On Tue, Apr 28, 2009 at 3:01 AM, Malthe Borch <mbo...@gmail.com> wrote:

> 2009/4/27 Chris McDonough <chr...@plope.com>:
> > Answering myself with the kind of navel-gazing which is sure to drive
> Tres
> > nuts ;-):
> Not answering anything, but this thread is as good a place as any:
> I think the issue of overriding default components is unnatural.
> Rather, I'd like to think of components in terms of availability,
> rather than pluggability. Concretely, the following is *pluggability*:
>  >>> by_interface = {}
> Plug me once, you'll plug something out if you try it again.
> That's not what the ZCA is about; I think it's rather about
> availability, e.g. if I give you these N things, give me something
> that provides some formal functionality (described by an interface).
> The problem with this line of thought is that it breaks down when you
> abuse it to multiplex user interface elements; because here it's not
> about availability, it's about multiplexing.
> I think we should reconsider the way we decide on views and related
> components. Perhaps using a routes-like approach, e.g.
>  <browser:page
>      ...
>      for=".interfaces.IHelpCenter .interfaces.IDocument"
>      />
> (to target documents inside the help center section). Or whatever
> language/abstraction that can fit the bill. Note that to match this
> "for" clause, something more than a simple component lookup is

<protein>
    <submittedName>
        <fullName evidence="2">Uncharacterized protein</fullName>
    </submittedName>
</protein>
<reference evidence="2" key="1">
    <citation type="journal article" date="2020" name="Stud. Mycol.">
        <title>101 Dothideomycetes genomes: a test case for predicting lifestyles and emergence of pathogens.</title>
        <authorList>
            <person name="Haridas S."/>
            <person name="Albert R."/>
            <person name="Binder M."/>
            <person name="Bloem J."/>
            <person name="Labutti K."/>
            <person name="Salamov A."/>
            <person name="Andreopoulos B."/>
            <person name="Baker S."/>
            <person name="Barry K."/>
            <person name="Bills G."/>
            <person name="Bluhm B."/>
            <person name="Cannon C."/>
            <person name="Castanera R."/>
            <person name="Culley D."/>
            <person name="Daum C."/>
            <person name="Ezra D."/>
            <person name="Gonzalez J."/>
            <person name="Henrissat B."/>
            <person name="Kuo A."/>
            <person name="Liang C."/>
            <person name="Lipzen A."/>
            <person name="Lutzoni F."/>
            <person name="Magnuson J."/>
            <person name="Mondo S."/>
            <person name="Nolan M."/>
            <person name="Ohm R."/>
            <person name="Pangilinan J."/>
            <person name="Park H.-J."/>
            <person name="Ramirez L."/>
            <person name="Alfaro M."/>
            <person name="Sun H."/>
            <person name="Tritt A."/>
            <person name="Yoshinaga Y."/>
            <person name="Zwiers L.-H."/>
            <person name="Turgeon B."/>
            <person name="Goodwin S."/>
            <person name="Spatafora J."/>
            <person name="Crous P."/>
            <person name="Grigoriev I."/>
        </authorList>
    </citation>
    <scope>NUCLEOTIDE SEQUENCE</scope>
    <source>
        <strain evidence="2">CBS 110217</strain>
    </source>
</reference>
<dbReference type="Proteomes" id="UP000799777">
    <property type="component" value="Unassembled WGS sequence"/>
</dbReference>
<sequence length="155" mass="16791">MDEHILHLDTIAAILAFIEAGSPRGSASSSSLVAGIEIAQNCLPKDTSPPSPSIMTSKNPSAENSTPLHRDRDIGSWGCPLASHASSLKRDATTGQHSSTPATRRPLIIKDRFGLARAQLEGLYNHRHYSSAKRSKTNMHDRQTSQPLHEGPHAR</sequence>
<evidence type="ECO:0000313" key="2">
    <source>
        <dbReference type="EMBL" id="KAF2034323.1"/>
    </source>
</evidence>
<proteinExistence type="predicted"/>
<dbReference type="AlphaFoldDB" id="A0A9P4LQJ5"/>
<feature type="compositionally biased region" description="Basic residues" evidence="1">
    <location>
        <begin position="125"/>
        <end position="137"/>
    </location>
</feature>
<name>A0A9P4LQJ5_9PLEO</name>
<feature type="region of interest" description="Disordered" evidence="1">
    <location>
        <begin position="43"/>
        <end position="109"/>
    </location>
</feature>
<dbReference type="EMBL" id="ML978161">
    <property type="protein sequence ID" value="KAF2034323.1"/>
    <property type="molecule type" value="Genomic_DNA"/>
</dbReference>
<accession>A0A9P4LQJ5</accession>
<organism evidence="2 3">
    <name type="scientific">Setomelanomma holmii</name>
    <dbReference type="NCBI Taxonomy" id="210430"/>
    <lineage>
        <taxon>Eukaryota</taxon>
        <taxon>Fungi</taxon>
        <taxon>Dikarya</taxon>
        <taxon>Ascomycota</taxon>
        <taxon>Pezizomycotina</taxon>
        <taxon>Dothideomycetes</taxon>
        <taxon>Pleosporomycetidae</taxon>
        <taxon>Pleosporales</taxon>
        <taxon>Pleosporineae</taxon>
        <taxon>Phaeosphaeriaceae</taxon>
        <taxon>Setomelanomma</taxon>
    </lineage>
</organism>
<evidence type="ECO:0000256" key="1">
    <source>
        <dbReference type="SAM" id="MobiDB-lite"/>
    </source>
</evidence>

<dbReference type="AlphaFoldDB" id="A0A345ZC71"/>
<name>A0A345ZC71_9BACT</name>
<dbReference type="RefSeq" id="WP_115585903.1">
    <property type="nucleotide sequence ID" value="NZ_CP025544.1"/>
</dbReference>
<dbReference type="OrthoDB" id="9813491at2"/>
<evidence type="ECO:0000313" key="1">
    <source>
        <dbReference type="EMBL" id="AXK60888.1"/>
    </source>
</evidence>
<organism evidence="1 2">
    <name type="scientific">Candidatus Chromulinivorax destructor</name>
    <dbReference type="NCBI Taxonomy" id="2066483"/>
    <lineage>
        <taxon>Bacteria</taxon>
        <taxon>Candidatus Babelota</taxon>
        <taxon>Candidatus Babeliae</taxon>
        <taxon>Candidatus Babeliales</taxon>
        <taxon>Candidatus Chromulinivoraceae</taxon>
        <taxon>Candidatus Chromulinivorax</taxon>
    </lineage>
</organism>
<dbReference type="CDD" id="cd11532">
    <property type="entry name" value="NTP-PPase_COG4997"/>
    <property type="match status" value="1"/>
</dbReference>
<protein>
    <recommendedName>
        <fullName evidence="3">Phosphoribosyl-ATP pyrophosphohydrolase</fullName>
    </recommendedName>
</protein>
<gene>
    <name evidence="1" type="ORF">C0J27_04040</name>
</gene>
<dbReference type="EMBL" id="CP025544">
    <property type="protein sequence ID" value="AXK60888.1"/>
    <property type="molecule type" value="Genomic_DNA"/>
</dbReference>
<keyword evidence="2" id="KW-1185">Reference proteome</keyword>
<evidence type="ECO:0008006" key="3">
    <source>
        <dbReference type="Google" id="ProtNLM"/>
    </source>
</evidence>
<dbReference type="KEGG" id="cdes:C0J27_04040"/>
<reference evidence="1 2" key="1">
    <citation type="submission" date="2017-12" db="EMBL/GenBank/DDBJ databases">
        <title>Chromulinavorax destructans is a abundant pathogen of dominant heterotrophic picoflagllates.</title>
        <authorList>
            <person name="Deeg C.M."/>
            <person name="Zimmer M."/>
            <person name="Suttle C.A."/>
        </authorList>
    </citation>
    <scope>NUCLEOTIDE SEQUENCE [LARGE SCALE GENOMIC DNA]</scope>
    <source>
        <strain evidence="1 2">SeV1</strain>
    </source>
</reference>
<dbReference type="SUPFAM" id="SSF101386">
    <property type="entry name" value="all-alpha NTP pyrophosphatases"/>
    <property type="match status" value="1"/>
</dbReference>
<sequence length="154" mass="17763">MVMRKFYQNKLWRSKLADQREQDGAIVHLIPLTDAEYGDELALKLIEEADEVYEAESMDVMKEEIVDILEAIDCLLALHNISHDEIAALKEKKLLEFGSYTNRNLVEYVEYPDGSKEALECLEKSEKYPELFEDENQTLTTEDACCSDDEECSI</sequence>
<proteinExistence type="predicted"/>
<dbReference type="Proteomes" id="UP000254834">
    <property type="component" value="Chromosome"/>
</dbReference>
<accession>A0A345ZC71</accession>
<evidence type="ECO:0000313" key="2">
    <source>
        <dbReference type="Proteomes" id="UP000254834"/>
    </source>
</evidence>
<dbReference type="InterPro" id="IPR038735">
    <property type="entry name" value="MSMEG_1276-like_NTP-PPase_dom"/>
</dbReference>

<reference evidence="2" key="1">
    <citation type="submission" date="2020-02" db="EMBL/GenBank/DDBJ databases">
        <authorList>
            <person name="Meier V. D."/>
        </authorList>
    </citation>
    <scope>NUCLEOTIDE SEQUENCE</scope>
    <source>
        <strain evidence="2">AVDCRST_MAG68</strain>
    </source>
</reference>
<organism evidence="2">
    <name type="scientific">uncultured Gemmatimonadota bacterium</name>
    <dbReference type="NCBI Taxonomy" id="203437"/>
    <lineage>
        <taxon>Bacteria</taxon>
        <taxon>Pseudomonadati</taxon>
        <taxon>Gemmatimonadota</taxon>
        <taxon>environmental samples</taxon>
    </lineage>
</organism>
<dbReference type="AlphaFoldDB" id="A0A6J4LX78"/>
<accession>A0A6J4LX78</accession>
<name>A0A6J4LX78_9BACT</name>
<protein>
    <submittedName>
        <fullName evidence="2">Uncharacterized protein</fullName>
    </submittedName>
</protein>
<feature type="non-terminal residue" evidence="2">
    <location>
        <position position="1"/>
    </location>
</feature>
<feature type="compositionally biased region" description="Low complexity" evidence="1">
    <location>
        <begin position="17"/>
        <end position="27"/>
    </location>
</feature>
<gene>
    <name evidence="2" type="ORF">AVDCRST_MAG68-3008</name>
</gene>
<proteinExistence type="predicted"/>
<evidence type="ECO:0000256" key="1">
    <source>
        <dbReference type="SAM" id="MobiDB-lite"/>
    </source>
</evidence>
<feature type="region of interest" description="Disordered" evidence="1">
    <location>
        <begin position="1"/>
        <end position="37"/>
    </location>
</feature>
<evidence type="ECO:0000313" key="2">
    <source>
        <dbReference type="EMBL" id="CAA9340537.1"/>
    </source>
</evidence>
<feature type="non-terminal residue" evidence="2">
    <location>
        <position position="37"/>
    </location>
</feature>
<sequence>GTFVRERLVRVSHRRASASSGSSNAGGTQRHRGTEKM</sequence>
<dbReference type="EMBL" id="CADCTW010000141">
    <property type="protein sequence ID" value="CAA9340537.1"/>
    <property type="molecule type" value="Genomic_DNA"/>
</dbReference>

> required.
> I'm not sure that I see the need for that personally, but maybe it just
hasn't sunk in yet why I'd want to do that.

I did want to go ahead and bring up a completely different use case that is
very common in the wild but doesn't seem to be addressed in ZCA or this
generic formulation.   Let's call it the Photoshop model, since hopefully
everyone knows what Photoshop plugins are.  You have N number of plugins
that define a particular interface that are all registered but with no
preferential treatment in terms of look up--just a list of things you could
possibly use, with choice driven by the user.

>>> registry.look("img_processor")
[ <FuzzyCloudsPlugin ojbect at 0x00000000>, <SatanicRequestPlugin at
0x00000000>, <GreeneryPlugin at 0x00000000>, etc...]

or maybe a dict, more like:

>>> registry.look("img_processor")
  { 'Fuzzy Clouds': <FuzzyCloudsPlugin ojbect at 0x00000000>,
    'Satanic Request':  <SatanicRequestPlugin at 0x00000000>,
    'Greenery Plugin': <GreeneryPlugin at 0x00000000>,

Now, I have no idea whether or not we actually care about this use case.  An
application that uses plugins like this could easily define it's registry
and registration process.  But, it had occurred to me, that if you're
throwing around the word plugin to people not already familiar with ZCA, a
lot of people are going to be thinking this model.

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